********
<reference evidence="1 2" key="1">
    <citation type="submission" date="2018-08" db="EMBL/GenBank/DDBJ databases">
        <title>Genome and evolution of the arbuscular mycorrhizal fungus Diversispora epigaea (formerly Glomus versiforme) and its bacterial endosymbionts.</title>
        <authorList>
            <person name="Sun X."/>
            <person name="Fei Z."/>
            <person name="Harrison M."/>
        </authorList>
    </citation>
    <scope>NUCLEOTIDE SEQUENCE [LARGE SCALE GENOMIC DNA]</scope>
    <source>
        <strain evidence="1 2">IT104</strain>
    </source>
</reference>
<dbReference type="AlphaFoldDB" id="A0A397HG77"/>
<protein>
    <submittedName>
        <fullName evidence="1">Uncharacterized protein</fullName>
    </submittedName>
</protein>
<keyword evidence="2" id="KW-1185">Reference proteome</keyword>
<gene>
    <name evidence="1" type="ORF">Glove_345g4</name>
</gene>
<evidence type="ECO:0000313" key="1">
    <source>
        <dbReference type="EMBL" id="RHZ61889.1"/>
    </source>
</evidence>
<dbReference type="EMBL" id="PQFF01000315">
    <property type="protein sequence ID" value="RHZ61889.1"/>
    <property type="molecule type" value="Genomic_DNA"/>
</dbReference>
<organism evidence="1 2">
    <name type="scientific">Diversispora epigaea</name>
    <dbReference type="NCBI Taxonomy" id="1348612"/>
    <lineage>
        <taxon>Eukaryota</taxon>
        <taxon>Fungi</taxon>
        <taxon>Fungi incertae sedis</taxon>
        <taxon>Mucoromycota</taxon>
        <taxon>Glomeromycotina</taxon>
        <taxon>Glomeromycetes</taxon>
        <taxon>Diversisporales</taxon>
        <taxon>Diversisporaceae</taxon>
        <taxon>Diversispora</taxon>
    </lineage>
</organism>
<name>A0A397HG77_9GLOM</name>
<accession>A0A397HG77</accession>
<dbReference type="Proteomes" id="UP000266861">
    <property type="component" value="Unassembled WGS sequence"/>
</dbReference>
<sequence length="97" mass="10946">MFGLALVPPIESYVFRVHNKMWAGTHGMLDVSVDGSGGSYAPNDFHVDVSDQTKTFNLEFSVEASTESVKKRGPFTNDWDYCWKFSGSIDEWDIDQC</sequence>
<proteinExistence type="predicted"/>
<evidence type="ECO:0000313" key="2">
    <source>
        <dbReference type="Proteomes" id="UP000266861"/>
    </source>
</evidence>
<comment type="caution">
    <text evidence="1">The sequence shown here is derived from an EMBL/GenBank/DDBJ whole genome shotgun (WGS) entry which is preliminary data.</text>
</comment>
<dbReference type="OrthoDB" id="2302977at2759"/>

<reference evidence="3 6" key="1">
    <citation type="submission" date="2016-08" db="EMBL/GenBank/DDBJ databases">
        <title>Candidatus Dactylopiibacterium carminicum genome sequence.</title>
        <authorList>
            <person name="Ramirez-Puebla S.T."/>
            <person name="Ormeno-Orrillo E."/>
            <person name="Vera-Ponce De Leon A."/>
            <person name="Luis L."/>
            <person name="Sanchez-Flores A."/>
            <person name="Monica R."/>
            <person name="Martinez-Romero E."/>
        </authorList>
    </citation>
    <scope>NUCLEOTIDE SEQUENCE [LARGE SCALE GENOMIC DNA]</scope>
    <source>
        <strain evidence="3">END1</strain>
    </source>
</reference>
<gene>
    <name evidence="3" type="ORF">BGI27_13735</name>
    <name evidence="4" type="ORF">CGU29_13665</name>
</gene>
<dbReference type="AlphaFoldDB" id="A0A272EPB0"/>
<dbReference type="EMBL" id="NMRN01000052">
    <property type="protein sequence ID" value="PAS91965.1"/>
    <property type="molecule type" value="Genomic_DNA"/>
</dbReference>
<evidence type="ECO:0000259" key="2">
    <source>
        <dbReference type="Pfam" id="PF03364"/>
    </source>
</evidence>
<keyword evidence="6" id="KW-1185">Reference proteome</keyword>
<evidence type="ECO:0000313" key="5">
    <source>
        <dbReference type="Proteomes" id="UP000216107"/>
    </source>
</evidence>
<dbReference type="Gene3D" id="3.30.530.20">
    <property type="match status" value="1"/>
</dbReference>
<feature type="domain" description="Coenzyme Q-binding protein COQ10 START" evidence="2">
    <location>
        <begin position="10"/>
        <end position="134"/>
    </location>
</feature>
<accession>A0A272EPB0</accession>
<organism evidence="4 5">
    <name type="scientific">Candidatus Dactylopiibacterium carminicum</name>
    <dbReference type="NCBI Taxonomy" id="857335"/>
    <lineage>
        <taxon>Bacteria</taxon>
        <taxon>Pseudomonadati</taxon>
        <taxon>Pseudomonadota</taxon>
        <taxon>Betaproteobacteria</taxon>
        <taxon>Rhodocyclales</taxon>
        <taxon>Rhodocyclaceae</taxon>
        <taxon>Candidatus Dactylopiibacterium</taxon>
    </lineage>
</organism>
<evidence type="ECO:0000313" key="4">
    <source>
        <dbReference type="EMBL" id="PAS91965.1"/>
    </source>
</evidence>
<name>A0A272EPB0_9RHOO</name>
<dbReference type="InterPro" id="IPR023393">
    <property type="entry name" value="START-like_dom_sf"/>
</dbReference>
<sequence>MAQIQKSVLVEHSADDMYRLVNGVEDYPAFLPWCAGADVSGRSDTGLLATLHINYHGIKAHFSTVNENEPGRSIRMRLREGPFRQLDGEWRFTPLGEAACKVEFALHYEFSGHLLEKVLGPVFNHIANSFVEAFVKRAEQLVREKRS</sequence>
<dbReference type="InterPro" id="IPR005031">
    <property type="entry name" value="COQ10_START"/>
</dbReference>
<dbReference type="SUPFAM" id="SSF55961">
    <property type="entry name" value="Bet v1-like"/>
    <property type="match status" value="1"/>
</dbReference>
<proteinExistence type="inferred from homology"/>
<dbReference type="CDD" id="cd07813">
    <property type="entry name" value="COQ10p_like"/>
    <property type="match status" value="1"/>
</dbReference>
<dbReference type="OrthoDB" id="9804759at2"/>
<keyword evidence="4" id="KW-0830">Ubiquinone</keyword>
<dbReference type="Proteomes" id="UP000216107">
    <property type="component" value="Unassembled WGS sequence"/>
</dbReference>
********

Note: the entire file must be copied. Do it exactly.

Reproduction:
<reference evidence="1 2" key="1">
    <citation type="submission" date="2018-08" db="EMBL/GenBank/DDBJ databases">
        <title>Genome and evolution of the arbuscular mycorrhizal fungus Diversispora epigaea (formerly Glomus versiforme) and its bacterial endosymbionts.</title>
        <authorList>
            <person name="Sun X."/>
            <person name="Fei Z."/>
            <person name="Harrison M."/>
        </authorList>
    </citation>
    <scope>NUCLEOTIDE SEQUENCE [LARGE SCALE GENOMIC DNA]</scope>
    <source>
        <strain evidence="1 2">IT104</strain>
    </source>
</reference>
<dbReference type="AlphaFoldDB" id="A0A397HG77"/>
<protein>
    <submittedName>
        <fullName evidence="1">Uncharacterized protein</fullName>
    </submittedName>
</protein>
<keyword evidence="2" id="KW-1185">Reference proteome</keyword>
<gene>
    <name evidence="1" type="ORF">Glove_345g4</name>
</gene>
<evidence type="ECO:0000313" key="1">
    <source>
        <dbReference type="EMBL" id="RHZ61889.1"/>
    </source>
</evidence>
<dbReference type="EMBL" id="PQFF01000315">
    <property type="protein sequence ID" value="RHZ61889.1"/>
    <property type="molecule type" value="Genomic_DNA"/>
</dbReference>
<organism evidence="1 2">
    <name type="scientific">Diversispora epigaea</name>
    <dbReference type="NCBI Taxonomy" id="1348612"/>
    <lineage>
        <taxon>Eukaryota</taxon>
        <taxon>Fungi</taxon>
        <taxon>Fungi incertae sedis</taxon>
        <taxon>Mucoromycota</taxon>
        <taxon>Glomeromycotina</taxon>
        <taxon>Glomeromycetes</taxon>
        <taxon>Diversisporales</taxon>
        <taxon>Diversisporaceae</taxon>
        <taxon>Diversispora</taxon>
    </lineage>
</organism>
<name>A0A397HG77_9GLOM</name>
<accession>A0A397HG77</accession>
<dbReference type="Proteomes" id="UP000266861">
    <property type="component" value="Unassembled WGS sequence"/>
</dbReference>
<sequence length="97" mass="10946">MFGLALVPPIESYVFRVHNKMWAGTHGMLDVSVDGSGGSYAPNDFHVDVSDQTKTFNLEFSVEASTESVKKRGPFTNDWDYCWKFSGSIDEWDIDQC</sequence>
<proteinExistence type="predicted"/>
<evidence type="ECO:0000313" key="2">
    <source>
        <dbReference type="Proteomes" id="UP000266861"/>
    </source>
</evidence>
<comment type="caution">
    <text evidence="1">The sequence shown here is derived from an EMBL/GenBank/DDBJ whole genome shotgun (WGS) entry which is preliminary data.</text>
</comment>
<dbReference type="OrthoDB" id="2302977at2759"/>

<reference evidence="3 6" key="1">
    <citation type="submission" date="2016-08" db="EMBL/GenBank/DDBJ databases">
        <title>Candidatus Dactylopiibacterium carminicum genome sequence.</title>
        <authorList>
            <person name="Ramirez-Puebla S.T."/>
            <person name="Ormeno-Orrillo E."/>
            <person name="Vera-Ponce De Leon A."/>
            <person name="Luis L."/>
            <person name="Sanchez-Flores A."/>
            <person name="Monica R."/>
            <person name="Martinez-Romero E."/>
        </authorList>
    </citation>
    <scope>NUCLEOTIDE SEQUENCE [LARGE SCALE GENOMIC DNA]</scope>
    <source>
        <strain evidence="3">END1</strain>
    </source>
</reference>
<gene>
    <name evidence="3" type="ORF">BGI27_13735</name>
    <name evidence="4" type="ORF">CGU29_13665</name>
</gene>
<dbReference type="AlphaFoldDB" id="A0A272EPB0"/>
<dbReference type="EMBL" id="NMRN01000052">
    <property type="protein sequence ID" value="PAS91965.1"/>
    <property type="molecule type" value="Genomic_DNA"/>
</dbReference>
<evidence type="ECO:0000259" key="2">
    <source>
        <dbReference type="Pfam" id="PF03364"/>
    </source>
</evidence>
<keyword evidence="6" id="KW-1185">Reference proteome</keyword>
<evidence type="ECO:0000313" key="5">
    <source>
        <dbReference type="Proteomes" id="UP000216107"/>
    </source>
</evidence>
<dbReference type="Gene3D" id="3.30.530.20">
    <property type="match status" value="1"/>
</dbReference>
<feature type="domain" description="Coenzyme Q-binding protein COQ10 START" evidence="2">
    <location>
        <begin position="10"/>
        <end position="134"/>
    </location>
</feature>
<accession>A0A272EPB0</accession>
<organism evidence="4 5">
    <name type="scientific">Candidatus Dactylopiibacterium carminicum</name>
    <dbReference type="NCBI Taxonomy" id="857335"/>
    <lineage>
        <taxon>Bacteria</taxon>
        <taxon>Pseudomonadati</taxon>
        <taxon>Pseudomonadota</taxon>
        <taxon>Betaproteobacteria</taxon>
        <taxon>Rhodocyclales</taxon>
        <taxon>Rhodocyclaceae</taxon>
        <taxon>Candidatus Dactylopiibacterium</taxon>
    </lineage>
</organism>
<evidence type="ECO:0000313" key="4">
    <source>
        <dbReference type="EMBL" id="PAS91965.1"/>
    </source>
</evidence>
<name>A0A272EPB0_9RHOO</name>
<dbReference type="InterPro" id="IPR023393">
    <property type="entry name" value="START-like_dom_sf"/>
</dbReference>
<sequence>MAQIQKSVLVEHSADDMYRLVNGVEDYPAFLPWCAGADVSGRSDTGLLATLHINYHGIKAHFSTVNENEPGRSIRMRLREGPFRQLDGEWRFTPLGEAACKVEFALHYEFSGHLLEKVLGPVFNHIANSFVEAFVKRAEQLVREKRS</sequence>
<dbReference type="InterPro" id="IPR005031">
    <property type="entry name" value="COQ10_START"/>
</dbReference>
<dbReference type="SUPFAM" id="SSF55961">
    <property type="entry name" value="Bet v1-like"/>
    <property type="match status" value="1"/>
</dbReference>
<proteinExistence type="inferred from homology"/>
<dbReference type="CDD" id="cd07813">
    <property type="entry name" value="COQ10p_like"/>
    <property type="match status" value="1"/>
</dbReference>
<dbReference type="OrthoDB" id="9804759at2"/>
<keyword evidence="4" id="KW-0830">Ubiquinone</keyword>
<dbReference type="Proteomes" id="UP000216107">
    <property type="component" value="Unassembled WGS sequence"/>
</dbReference>